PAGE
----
80% of dogs have arthritis by the age of eight, and 20% show signs by age one.
These statistics mean many dog parents will have to manage arthritis at some point in the life of their dogs. A diagnosis does not mean your dog cannot be active. It is just a matter of changing up the routine.
In this article, we look at what arthritis is in dogs, if you can walk an arthritic dog, and how to help your arthritic dog.
Causes of Arthritis in Dogs
Arthritis is a disease that causes stiffness and painful inflammation of the joints. The disease often affects older dogs but is also prevalent in younger ones after problems with joint and bone development.
The bony surfaces of the joints of your pet have a thin layer of cartilage. It is lubricated with joint fluid so two surfaces slide over each other freely and with minimal friction. The cartilage inside the joints of an arthritic dog experiences damage. It is less smooth and causes the bone surfaces to rub.
The condition causes discomfort for your dog and further cartilage damage. Increased friction causes new bone to form around joints, resulting in rigidness and movement limitation. Arthritis is a degenerative joint disease. While all joints are susceptible to the condition, arthritis is more common in the spine, hips, and knees.
How to Tell if Your Dog Has Arthritis Pain
Dogs can mask their pain, but there are many signs you can watch out for. These include:
- Reluctant to walk
- Yelping when touched
- Feeling pain when getting up
- Licking affected joints
- Loss of muscle mass (atrophy)
- Limping, especially at night and after exercise
- A hunched posture
Make an appointment with your veterinarian if you suspect your pet may have arthritis.
Should I Walk My Arthritic Dog?
Walking your arthritic dog has its benefits. It helps your pet preserve lean muscle mass and “muscle through” the weakness and discomfort that comes with the disease. Regular exercise loosens joints and decreases stiffness associated with a sedentary lifestyle.
But you need to make special considerations when walking your arthritic dog.
Maintain a Healthy Weight
Extra pounds mean more work for the joints. Adopt a healthy weight loss plan that includes dog-friendly vegetables if your dog is overweight.
A 50-pound dog that is only five pounds overweight means it is exerting 10 percent more stress on already damaged joints. This creates a vicious cycle of pain that leads to decreased mobility, fewer exercises, more weight gain, and more pain.
Consider the Temperature
Arthritic dogs experience more pain on wet, wintry days, so it’s important to keep your walks shorter during that time.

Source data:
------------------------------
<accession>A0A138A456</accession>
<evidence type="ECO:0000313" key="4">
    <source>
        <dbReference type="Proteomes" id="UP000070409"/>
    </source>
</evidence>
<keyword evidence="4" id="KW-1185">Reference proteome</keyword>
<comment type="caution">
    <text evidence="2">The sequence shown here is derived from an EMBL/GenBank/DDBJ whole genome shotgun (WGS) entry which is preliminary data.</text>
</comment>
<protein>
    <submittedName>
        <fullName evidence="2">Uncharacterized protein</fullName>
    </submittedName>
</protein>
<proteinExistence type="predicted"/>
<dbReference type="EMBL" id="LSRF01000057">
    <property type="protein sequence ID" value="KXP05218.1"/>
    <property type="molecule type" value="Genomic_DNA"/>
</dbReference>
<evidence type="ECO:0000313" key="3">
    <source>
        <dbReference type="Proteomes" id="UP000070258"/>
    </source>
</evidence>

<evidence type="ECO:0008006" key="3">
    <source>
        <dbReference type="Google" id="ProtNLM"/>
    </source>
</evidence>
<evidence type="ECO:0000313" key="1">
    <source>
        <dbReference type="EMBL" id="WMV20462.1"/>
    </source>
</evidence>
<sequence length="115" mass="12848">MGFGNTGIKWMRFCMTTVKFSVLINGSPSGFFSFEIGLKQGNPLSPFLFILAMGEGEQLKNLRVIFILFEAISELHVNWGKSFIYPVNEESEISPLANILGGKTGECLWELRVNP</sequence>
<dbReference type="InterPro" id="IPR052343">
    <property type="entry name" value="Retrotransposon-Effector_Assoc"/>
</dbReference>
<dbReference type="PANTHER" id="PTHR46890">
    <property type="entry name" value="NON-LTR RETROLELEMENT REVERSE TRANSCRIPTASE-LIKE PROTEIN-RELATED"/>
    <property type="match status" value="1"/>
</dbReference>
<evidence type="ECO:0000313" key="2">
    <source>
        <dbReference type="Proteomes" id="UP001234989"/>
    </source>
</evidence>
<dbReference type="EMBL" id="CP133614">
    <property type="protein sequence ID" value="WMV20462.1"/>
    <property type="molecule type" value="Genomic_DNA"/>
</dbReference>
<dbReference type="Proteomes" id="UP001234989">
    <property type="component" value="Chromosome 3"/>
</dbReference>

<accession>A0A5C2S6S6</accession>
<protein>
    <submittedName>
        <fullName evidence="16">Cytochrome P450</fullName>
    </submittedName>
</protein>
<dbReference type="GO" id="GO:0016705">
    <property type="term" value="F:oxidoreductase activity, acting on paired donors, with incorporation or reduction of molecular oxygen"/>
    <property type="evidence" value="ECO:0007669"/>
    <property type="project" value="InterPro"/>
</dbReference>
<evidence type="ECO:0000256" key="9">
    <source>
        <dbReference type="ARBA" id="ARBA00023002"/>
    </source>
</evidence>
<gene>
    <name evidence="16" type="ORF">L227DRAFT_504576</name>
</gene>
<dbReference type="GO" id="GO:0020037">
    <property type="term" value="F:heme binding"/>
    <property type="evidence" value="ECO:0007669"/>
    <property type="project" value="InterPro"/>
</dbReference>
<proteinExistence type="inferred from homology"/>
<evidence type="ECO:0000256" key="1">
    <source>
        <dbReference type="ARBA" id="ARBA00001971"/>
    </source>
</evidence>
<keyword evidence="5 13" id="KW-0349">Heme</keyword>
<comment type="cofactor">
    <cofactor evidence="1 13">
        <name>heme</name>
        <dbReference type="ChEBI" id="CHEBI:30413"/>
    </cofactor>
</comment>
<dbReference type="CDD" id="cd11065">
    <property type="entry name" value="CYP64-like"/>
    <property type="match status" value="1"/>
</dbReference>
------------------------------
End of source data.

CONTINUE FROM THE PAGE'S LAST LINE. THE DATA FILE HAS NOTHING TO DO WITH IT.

Warm the joints and muscles through massage using products such as CBD topicals for dogs. This will help loosen stiff joints and improve circulation in muscles. You also want to avoid extreme heat, which can lead to heat exhaustion regardless of the dog’s health status.
Take your dog for a walk around the neighborhood when the weather is cool, but not cold. Carry along water and a cell phone in case the walk becomes too strenuous and you need to call for a ride.
Take Things Slow
Walk at your dog’s pace. Start with shorter walks during the cooler portions of the day. It is not a race, so take it slow. Multiple short walks a day will help strengthen muscles if your dog cannot go long distances.
Do not force your dog to continue if they are showing signs of strain or tiredness. Remember, this is the dog’s time and not your own. Showing love and patience will go a long way during these moments.
Get a Mobility Device
An arthritic dog may benefit from using mobility aids. A sling, dog wheelchair, harness, or a beach towel draping under the dog’s body offer support for a better walking experience.
Avoid using a collar with arthritic pets because they can cause stress on the neck. Plus, you want to avoid walking with retractable leashes since they do not offer excellent speed control.
A minute or two of gentle play will help a dog with arthritis move easier. It also helps reduce muscle injuries, cramps, sprains, and gradually speeds up their heart rate.
Try a little incentive such as healthy CBD chews for dogs and affection. A positive warm-up exercise experience is a happy one. Hip & Joint Chews for dogs contain ingredients such as glucosamine, noni, and chondroitin to support healthy joints.
Wrap warm towels from the dryer around the dog’s legs or moist and warm towels for heat. You can also use heating pads on their lowest setting with a towel between the dog and the pad. Make sure that any form of heat you are using is cool enough to touch comfortably.
Consider Other Physical Activities
Apart from walks, there are plenty of low-impact activities you can still enjoy together, including:
- Swimming – It is a non-weight-bearing exercise that helps increase an arthritic dog’s motion range and build muscle. See whether there are pools, canine-friendly hydrotherapy centers, public beaches, or dog parks with a water feature close to you.
- Short hikes – Find a trail that is level. Depending on your dog’s condition, start with a few short hikes to make sure they are comfortable.
- Indoor activities and games – Keep your dog active and entertained indoors when the weather is not great with basic nose work activities such as “find the treats,” hide and seek, or interactive toys.
Your Arthritic Pup Can Still Have Fun and Be Active
Do not dwell on what your dog cannot do. Think of all the awesome activities you can still enjoy together. Engaging your arthritic dog in daily walks is keeping them happy and healthy!